Another quick and simple way to cook okra is to roast it in the oven. Simply rinse and pat dry your okra before tossing in olive oil and roasting in a hot oven for about 10-15 minutes until tender in the middle and beginning to crisp up on the outside. Meanwhile, grate the zest of one lemon and some about 3 tablespoons Parmesan and mix with salt and pepper. When the okra comes out of the oven, coat it with the lemon and cheese mixture. Makes for a gorgeous starter or a fit accompaniment to fish.
I’ve blogged before about chili jam, which is a bit of a favourite at maison alwayssohungry. It is a brilliant chutney to make as it ticks so many pickle boxes: you can have it with any cheese or meat BUT but but… because of its heat, it also works really rather well in spicier dishes. It livens up a stir-fry, can act as a marinade for chicken or fish when mixed with soy sauce and rice wine vinegar and I often dilute it with some water and sesame oil to make a light but scrumptious salad dressing. And it just sings as an accompaniment to sausages. I use the salad club’s recipe and double it. But double doesn’t last very long.
The only issue with this gorgeous glop is it totally stinks up the house. I think it’s partly the fish sauce. Let’s face it, the stuff smells like feet. Then there’s the chili, which gets right at the back of your throat, particularly when you are blending the jam together at the start of the cooking process. I stumbled upon a solution the other day when I was idly watching everyone’s guilty favourite, Come Dine With Me. One of the contestants was blending soup with a stick blender straight in the pan, as I often do too. The problem with this is that you get splashes of hot liquid all over your clothes, in your face, eyes (not great when you are dealing with 20 odd chillies), hair and kitchen. I normally just roll with it and pretend it isn’t happening. This is obviously a pretty stupid method. However, the CDWM contestant had cleverly covered his pot with cling film and made a hole in it to accommodate the blender, sparing any splash attacks. So simple, so clever! The CDWM commentator made a typically sarky remark at this technique, which was characteristically unnecessary and a bit cruel. That commentator can be the best thing about the programme, but he does irk me sometimes.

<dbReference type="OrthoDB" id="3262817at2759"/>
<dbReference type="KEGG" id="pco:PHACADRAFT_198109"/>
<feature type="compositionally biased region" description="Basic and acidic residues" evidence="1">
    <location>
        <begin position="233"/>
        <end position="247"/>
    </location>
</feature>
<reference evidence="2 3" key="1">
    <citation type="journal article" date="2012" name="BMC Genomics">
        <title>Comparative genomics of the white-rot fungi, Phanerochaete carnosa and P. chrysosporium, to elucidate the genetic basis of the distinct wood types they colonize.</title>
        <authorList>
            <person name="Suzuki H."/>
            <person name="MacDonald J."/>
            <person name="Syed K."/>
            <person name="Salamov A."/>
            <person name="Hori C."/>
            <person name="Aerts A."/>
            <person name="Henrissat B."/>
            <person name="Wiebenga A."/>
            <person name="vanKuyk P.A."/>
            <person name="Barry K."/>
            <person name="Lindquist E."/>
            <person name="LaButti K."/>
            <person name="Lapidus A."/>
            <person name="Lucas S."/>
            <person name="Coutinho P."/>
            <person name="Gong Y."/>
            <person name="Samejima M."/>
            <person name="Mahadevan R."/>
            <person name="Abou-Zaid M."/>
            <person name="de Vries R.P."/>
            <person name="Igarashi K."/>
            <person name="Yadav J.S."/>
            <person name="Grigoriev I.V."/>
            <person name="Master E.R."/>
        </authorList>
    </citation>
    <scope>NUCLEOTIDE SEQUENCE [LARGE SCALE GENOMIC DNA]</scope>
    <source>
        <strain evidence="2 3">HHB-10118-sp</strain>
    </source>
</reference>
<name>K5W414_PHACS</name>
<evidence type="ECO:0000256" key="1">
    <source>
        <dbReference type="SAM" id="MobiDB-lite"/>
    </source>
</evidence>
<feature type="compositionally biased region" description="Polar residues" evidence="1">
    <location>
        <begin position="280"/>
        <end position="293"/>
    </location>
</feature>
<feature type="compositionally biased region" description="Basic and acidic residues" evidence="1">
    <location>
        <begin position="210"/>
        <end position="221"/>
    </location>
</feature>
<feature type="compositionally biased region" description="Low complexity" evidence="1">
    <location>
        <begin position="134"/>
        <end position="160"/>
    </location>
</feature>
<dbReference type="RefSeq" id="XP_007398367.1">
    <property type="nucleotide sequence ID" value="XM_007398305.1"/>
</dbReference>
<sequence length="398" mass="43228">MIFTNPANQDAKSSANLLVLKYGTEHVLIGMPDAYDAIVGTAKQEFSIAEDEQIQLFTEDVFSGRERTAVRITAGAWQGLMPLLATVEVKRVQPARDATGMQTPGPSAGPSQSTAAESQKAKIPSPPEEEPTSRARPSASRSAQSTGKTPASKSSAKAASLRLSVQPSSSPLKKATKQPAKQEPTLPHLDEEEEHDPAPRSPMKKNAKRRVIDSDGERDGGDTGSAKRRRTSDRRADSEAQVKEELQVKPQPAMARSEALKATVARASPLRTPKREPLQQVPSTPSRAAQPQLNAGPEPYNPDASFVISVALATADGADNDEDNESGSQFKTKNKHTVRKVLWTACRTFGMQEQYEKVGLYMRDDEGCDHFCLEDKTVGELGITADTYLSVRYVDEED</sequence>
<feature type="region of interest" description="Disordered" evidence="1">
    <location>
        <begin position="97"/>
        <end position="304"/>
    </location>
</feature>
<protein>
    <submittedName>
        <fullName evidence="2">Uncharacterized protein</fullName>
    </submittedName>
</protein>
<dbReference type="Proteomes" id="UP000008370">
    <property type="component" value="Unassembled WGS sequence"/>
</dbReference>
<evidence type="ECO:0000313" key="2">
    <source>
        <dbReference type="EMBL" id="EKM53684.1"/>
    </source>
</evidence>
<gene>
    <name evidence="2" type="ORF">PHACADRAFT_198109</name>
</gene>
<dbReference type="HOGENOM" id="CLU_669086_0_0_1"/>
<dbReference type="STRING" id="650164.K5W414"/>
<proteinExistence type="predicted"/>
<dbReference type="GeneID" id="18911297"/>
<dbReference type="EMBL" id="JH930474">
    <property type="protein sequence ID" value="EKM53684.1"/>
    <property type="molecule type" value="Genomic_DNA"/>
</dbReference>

In any case, this solved part of the problem but I still had to put up with the stink in the kitchen, made worse because I couldn’t escape due to my self-imposed deadline to make 4 preserves in one weekend. I should obviously have done the chili jam last, rather than first. We live and learn.
So, half-blind and choking, I proceeded to make quince jelly as the chili jam bubbled away. The jelly is not dissimilar to quince cheese, perhaps just slightly less firm and put into a jar rather than a tray mold. It of course works absolutely brilliantly with cheese, but I find it can also work very well with pâtés and rich meat dishes, in particular game. Quinces are in season during the autumn, my local corner shop is currently selling them at the bargain price of 2 for £1. But the season is short, so if you see them, don’t hesitate. This was the first time I attempted quince jelly and with mixed success. I feel it is much too sweet, so I have adjusted the recipe below accordingly. I would also heartily recommend that you source some muslin (making sure you get the stuff that’s food-friendly, rather than something that has been treated with chemicals for DIY purposes) to use for sieving the quince pulp. Here’s what I did:
You will need:
1.5kg quinces (about 5 large ones)
Approx 2l water
100g sugar to every 200ml quince juice (approx 400-600g depending on how juicy your quinces are and your patience, more on which later)
Remove any stems and cut off any bruised bits before coring and quartering the quinces, leaving the skins on.
Put the quince in a large pan and fill with enough water to cover all the fruit, bring to boil, reduce to a simmer, cover and leave for about 45min, until quinces are really soft and almost as if they are about to dissolve.
Take the pan off the heat and mash the quince and water mixture with a masher. You want something that’s the consistency of runny jam or applesauce, so you will most likely have to add quite a lot of additional water.
Strain the mashed up pulp into a separate bowl, either through muslin or by using a fine mesh sieve. Either way, this will take the patience of a saint, especially if you have to stir the pulp through the sieve, rather than just leave it to slowly drip through the muslin. You will find out pretty quickly if you’ve not added enough water, i.e. if nothing happens.
You then need to measure the amount of juice you have, before pouring it all back into your pan and adding the sugar, 100g sugar per 200ml juice. Bring the sugary juice to a boil, stirring constantly to make sure the sugar has dissolved and doesn’t burn at the bottom of your pan.